Malnutrition in the U.S.

May 10, 2019

We have all seen film footage of malnourished people in other countries.  But, malnutrition is a very real problem in our own country.  The elder community, in particular, is prone to malnutrition problems.

Malnutrition can occur when your body doesn’t get enough nutrients from the foods you eat to work properly. These nutrients include protein, fats, carbohydrates, vitamins, and minerals. These substances give your body energy and help your body grow and repair tissues. They also regulate bodily functions such as breathing and the beating of your heart. While we often think of malnutrition as a possibility for people who are underweight, it can also occur in overweight people.  The quality and variety of food is as important, if not more so, than the quantity consumed. Malnutrition negatively affects quality of life, increases health care costs, and increases the risk of short-term mortality.

Why is the elder community at higher risk for malnutrition?  There are a number of contributors to this issue.

It is not unusual for a person to eat less as they age.  Our sense of taste and smell can decrease with age, making mealtime less enjoyable and easier to skip.  Missing meals can lead to slower metabolism, resulting in lessened hunger.

There can be medical issues that can lead to a poor diet. These include dental problems, difficulties swallowing, reflux, constipation, and diarrhea. 

Chronic illnesses such as diabetes, hypertension, and heart disease are treated with dietary restrictions. Sugar, salt, and fat contribute to the taste of food. These dietary restrictions may be healthier choices, but they can make food unpalatable.  Medications can affect cause side effects (nausea or altered taste perception) that impact nutrition.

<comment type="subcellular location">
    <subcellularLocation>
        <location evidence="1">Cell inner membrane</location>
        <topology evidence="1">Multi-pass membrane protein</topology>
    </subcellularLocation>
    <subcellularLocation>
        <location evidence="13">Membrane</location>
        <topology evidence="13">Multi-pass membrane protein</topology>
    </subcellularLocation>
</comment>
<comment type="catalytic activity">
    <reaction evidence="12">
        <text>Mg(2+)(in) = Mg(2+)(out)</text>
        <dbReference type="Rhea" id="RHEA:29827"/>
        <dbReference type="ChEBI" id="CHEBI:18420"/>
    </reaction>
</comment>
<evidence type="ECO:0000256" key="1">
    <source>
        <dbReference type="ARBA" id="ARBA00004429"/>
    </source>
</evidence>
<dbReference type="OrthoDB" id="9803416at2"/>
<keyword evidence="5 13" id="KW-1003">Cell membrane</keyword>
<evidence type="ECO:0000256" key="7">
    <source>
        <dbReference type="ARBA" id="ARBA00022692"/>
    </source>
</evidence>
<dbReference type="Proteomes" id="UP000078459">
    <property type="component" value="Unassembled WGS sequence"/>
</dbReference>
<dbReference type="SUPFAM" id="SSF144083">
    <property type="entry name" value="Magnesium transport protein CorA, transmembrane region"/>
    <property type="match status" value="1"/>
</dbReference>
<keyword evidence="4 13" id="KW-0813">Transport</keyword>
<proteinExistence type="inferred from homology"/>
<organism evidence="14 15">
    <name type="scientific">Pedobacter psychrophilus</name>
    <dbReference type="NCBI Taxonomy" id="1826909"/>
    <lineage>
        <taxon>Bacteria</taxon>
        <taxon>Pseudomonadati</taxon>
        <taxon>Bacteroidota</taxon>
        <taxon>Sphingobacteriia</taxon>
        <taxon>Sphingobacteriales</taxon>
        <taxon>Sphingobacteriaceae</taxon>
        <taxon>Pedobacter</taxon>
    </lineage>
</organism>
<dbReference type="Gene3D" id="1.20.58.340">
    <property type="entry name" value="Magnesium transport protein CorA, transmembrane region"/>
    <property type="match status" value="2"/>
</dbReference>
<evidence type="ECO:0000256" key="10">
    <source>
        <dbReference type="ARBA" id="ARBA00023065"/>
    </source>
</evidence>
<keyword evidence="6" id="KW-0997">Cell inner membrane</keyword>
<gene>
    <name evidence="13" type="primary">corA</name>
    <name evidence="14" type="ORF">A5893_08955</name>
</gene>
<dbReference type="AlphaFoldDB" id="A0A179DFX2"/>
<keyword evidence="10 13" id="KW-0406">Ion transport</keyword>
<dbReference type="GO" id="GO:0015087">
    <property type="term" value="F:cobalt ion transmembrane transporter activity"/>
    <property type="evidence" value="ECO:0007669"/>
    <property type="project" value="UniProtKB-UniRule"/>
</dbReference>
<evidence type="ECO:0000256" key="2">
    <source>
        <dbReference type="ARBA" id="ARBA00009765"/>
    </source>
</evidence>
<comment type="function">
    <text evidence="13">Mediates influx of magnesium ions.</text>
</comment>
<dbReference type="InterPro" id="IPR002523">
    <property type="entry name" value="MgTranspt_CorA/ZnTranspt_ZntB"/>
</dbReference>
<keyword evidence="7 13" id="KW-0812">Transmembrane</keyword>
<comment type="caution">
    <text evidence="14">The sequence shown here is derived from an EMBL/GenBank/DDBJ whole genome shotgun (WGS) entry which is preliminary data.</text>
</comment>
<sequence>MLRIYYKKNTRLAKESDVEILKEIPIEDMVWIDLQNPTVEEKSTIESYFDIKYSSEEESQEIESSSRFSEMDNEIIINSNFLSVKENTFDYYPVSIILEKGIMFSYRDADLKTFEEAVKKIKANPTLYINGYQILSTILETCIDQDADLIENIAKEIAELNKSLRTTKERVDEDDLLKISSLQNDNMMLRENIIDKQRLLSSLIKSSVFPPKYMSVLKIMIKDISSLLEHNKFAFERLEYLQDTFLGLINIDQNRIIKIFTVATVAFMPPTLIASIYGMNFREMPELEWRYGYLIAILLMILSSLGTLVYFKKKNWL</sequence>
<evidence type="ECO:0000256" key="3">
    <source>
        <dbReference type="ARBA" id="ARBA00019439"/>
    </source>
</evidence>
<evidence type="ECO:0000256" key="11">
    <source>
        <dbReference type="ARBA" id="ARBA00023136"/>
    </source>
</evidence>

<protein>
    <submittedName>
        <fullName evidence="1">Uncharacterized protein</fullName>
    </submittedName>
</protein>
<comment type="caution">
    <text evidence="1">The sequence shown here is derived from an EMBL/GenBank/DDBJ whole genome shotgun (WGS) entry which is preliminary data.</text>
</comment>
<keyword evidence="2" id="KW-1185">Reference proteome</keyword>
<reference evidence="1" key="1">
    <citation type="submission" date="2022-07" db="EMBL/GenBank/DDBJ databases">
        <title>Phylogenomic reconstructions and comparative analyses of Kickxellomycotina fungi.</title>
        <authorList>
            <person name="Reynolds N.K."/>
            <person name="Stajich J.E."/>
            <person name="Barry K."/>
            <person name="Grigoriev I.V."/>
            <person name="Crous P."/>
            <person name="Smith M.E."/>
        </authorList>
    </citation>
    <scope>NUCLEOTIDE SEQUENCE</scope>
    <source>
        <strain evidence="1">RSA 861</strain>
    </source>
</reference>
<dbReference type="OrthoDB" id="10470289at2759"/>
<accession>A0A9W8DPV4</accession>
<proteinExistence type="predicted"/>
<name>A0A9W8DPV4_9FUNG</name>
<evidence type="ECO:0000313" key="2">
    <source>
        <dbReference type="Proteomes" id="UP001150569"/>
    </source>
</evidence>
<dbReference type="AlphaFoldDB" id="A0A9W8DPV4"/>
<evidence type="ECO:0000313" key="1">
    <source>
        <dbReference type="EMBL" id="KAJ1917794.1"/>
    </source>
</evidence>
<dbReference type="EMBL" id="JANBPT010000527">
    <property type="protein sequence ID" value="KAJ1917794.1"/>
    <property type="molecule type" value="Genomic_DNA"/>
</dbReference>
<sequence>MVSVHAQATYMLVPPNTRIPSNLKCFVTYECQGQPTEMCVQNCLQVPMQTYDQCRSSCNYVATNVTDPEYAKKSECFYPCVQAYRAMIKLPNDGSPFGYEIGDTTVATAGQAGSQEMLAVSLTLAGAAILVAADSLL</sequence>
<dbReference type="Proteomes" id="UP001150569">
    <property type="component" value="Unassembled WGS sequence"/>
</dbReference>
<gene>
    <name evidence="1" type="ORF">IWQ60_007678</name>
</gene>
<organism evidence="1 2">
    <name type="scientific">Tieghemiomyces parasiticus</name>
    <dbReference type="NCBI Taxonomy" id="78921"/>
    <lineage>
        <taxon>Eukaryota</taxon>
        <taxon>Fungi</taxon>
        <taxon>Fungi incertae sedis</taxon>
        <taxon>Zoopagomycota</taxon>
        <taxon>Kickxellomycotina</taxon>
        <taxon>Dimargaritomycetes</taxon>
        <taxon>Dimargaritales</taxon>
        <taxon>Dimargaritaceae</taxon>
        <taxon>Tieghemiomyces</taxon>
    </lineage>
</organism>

Sometimes, nutrition is an economic issue.  The cost of housing and medical expenses can compete with the money needed for food. When financial concerns are present, meals might be skipped and the food that is purchased might not provide a nutritionally adequate diet. Ramen may be cheap, but it doesn’t provide much in the way of nutrition.

Declines in a person’s physical and/or cognitive abilities can affect their ability to shop for food and prepare meals. The inability to get out of the house can lead to social isolation, which commonly leads to apathy about food and therefore decreased intake.

An older person experiences change and loss through retirement, disability and death of friends and family as well as change in financial, social, and physical health status. These changes may lead to depression, a well-known cause of anorexia and weight loss.

SeniorCare has a Nutrition Department that focusses nutrition for elders.  Our Meals on Wheels and Community Dining programs provide healthy lunches five days a week.   In addition to the nutritional support these programs offer, both help ease feelings of loneliness and isolation.   For information on Meals on Wheels or the Community Dining program, visit our website at or call SeniorCare’s Nutrition Department at 978-281-1750.

Three Malnutrition Awareness workshops have been scheduled next week. Each workshop will be conducted by a Licensed Dietitian/Nutritionist and will include: a presentation about the signs of malnutrition and how to prevent it, individual malnutrition risk screenings, healthy diet information, a free snack giveaway, and a recipe demonstration and tasting.  The workshops will be held as follows:  Wednesday, May 15, 10am-12pm, at the Hamilton Council on Aging & Senior Center, 299 Bay Road, Hamilton; Thursday, May 16, 10am-12pm, at the Rose Baker Senior Center, 6 Manuel F. Lewis Street, Gloucester; and Friday, May 17, 10am-12pm, at the Beverly Council on Aging & Senior Center, 90 Colon Street, Beverly.

For more information about these workshops, contact SeniorCare’s Nutrition Department at 978-281-1750.